The demographic component of the Baby Boomer comes from the end of World War II. From 1946 to 1964 the dramatic increase in birth rates in the United States created the rise of the average American family and how as a society we adapted to the postwar years. The Baby Boomers were born and over the next twenty years their impact on American social and cultural events would define them as the “Me” generation.
Baby Boomers wanted to push back against the establishment they felt had crippled their parents and the nation. Recovering from the Great Depression only really happened because of the United States involvement with the European war efforts. Although the United States did not officially enter the war until the attack on Pearl Harbor, most steel industries that were silent after the crash of 1929 were now rolling strong, producing armaments for Allied Forces.
After the war, there was still a need for industry. The factories needed workers, and many Baby Boomers entered the establishments and began making changes in automation, as well as handling their employees by rewarding them with pensions and healthcare options their parents did not have. Many Boomers went to college and began making changes politically and socially. Although they were still considered anti-government, they wanted equality and a better way of life for everyone. They pushed for the Civil Rights and were dubious of anyone over 30.
The “Me” generation wanted to open their world to all possibilities. They made sure we walked on the moon and made great strides in the medical field as well as developed pharmaceuticals to help people live longer and stay healthy. Since they remembered the plight of their parents, they were extremely loyal to their children and felt being involved in their lives would make for better Americans.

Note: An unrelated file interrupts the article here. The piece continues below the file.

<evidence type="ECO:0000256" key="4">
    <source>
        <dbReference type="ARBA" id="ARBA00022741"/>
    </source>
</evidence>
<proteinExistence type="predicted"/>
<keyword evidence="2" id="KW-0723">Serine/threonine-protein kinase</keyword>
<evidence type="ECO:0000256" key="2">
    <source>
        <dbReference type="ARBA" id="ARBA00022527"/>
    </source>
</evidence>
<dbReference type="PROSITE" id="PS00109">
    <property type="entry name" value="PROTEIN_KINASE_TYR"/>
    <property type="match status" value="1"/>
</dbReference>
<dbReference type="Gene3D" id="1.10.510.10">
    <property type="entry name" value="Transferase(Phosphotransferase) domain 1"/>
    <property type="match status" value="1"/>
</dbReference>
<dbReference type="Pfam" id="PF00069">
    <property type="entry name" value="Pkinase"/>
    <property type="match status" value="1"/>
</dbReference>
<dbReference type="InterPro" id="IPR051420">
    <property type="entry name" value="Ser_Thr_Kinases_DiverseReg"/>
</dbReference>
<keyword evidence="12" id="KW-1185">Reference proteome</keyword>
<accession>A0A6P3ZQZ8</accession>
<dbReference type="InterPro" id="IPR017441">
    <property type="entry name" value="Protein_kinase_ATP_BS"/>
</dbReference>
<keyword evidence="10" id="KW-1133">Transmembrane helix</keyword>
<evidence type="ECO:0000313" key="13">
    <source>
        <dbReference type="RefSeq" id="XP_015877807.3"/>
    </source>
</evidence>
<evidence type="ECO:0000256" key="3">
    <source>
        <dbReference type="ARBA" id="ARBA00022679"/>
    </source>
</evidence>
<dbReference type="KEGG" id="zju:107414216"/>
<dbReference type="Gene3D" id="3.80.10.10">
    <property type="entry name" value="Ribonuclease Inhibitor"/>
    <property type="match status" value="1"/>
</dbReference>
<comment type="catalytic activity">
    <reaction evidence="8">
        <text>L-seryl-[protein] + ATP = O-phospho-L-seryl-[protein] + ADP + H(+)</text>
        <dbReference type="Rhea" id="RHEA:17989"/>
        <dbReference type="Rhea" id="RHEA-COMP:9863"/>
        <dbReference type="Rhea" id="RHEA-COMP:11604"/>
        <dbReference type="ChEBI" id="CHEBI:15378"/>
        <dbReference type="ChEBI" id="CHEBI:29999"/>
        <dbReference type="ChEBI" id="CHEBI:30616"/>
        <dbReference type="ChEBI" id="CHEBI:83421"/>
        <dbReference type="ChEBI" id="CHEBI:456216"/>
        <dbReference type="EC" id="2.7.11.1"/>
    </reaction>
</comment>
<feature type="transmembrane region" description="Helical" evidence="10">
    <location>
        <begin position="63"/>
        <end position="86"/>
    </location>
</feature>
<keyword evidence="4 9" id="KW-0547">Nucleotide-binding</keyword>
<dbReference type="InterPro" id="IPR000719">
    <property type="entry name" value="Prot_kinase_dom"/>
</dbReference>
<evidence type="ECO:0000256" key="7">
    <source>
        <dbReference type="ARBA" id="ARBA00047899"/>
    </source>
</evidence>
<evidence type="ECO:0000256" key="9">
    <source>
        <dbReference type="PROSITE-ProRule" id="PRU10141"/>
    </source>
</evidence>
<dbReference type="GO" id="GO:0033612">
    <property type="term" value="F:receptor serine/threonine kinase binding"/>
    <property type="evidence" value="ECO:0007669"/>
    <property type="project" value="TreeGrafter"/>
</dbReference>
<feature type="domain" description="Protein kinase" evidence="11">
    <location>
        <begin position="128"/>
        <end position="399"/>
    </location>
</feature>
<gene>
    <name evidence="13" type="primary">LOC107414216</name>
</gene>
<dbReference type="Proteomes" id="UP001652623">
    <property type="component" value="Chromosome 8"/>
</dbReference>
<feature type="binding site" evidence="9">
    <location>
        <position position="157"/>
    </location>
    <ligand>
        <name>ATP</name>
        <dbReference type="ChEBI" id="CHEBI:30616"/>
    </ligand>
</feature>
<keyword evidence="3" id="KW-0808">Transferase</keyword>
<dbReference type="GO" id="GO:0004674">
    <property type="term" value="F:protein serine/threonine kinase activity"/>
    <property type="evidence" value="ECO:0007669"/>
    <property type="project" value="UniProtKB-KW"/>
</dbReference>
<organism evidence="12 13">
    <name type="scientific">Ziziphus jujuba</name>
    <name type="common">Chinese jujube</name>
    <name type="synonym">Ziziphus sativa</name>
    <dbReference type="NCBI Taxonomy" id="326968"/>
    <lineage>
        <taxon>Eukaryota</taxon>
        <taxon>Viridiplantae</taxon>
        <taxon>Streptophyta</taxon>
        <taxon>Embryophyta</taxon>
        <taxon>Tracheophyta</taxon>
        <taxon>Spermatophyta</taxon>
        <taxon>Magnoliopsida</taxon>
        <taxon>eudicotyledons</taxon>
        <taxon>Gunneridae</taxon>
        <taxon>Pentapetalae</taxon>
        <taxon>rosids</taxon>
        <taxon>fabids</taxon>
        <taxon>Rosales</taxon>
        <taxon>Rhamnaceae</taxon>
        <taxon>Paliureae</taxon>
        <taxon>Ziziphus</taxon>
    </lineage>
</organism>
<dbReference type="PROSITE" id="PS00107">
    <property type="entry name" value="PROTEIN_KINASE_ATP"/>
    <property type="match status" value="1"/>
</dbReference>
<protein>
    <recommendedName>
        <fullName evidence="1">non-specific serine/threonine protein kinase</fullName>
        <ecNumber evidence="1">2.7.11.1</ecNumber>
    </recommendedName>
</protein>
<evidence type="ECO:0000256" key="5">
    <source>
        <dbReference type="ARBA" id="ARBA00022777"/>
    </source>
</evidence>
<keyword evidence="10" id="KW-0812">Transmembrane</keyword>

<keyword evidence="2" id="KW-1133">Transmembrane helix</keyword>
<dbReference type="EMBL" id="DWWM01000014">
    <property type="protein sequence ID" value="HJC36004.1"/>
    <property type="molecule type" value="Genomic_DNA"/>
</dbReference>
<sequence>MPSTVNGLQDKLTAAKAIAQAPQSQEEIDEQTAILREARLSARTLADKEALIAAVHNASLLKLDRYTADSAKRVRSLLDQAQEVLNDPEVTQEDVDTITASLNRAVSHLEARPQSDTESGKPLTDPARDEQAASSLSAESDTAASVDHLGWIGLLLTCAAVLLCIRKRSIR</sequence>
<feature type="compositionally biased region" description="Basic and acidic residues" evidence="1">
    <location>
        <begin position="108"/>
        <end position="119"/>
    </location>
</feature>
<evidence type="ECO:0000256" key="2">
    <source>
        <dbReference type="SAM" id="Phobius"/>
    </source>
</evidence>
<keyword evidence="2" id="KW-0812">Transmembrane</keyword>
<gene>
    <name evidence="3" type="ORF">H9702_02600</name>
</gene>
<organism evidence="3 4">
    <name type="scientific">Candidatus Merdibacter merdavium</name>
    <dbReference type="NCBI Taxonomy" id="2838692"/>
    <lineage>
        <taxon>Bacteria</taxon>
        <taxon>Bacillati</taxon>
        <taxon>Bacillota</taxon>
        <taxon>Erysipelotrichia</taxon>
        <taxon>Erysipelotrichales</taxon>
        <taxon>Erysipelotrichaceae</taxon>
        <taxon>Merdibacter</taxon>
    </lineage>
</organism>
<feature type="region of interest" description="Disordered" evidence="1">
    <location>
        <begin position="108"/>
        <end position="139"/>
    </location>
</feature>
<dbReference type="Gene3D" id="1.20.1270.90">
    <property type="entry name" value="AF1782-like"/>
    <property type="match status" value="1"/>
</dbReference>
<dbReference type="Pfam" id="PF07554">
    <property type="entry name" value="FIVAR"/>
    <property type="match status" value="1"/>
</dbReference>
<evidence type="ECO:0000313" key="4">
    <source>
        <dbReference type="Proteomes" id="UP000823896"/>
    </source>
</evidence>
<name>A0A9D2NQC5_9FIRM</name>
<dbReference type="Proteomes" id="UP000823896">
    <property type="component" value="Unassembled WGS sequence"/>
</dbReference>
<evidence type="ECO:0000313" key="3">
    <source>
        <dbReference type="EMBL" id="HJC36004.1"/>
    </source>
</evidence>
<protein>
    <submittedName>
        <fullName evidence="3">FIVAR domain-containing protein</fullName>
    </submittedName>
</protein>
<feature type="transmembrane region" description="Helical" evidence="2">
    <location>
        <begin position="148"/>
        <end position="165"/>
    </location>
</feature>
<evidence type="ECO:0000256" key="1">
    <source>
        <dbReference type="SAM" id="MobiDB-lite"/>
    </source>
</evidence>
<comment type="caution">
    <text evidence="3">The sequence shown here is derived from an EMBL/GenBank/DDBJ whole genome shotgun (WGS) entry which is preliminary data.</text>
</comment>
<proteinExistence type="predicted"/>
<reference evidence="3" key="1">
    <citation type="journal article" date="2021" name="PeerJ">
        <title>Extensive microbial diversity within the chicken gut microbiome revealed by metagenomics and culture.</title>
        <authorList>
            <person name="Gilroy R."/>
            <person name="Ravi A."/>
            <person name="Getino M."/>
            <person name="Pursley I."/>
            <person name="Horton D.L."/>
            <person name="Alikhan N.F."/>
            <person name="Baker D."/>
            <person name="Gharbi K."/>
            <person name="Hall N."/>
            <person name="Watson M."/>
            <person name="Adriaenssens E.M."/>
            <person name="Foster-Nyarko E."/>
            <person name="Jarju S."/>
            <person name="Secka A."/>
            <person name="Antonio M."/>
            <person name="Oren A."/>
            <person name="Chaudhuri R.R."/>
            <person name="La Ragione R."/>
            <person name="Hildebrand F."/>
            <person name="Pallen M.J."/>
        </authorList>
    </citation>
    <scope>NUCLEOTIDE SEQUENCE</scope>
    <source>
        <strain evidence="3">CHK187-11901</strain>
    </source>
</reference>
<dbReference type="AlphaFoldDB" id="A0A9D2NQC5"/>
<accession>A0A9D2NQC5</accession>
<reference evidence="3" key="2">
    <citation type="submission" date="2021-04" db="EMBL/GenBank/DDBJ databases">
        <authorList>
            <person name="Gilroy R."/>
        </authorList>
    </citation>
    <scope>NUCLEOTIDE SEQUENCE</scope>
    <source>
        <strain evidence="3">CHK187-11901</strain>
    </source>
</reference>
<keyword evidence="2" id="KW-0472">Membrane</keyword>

The Baby Boomers wanted persona gratification and personal growth. They believed in work and wanted to continue to make a difference. Although they were anti-war, they felt to really make a difference they needed to get involved in politics. Baby Boomers would eventually make it to the White House, while throughout the late 1960s and early 1970s, they had to contend with making changes through the senate and other branches of government.
They did not understand how to save for the future until government and employment programs allowed them retirement options. Since Baby Boomers were team oriented, they believed in staying with companies until the end. Because of their work ethics, most Baby Boomers will retire around the age of 65. The “Me” generation are healthier than their parents of the Forgotten Generation. They have the tenacity to continue to push against the establishment even though they understand they need it. The paradox of the Baby Boomer means they remain opinionated and transformational at the same time. Their need for the social security administration will make strains on the economy we are beginning to understand today. Since the social security is likely the most important income for Baby Boomers, they fact they will still be depending on the program into the foreseeable future means the following generation may look for alternative income sources when they are ready for retirement.
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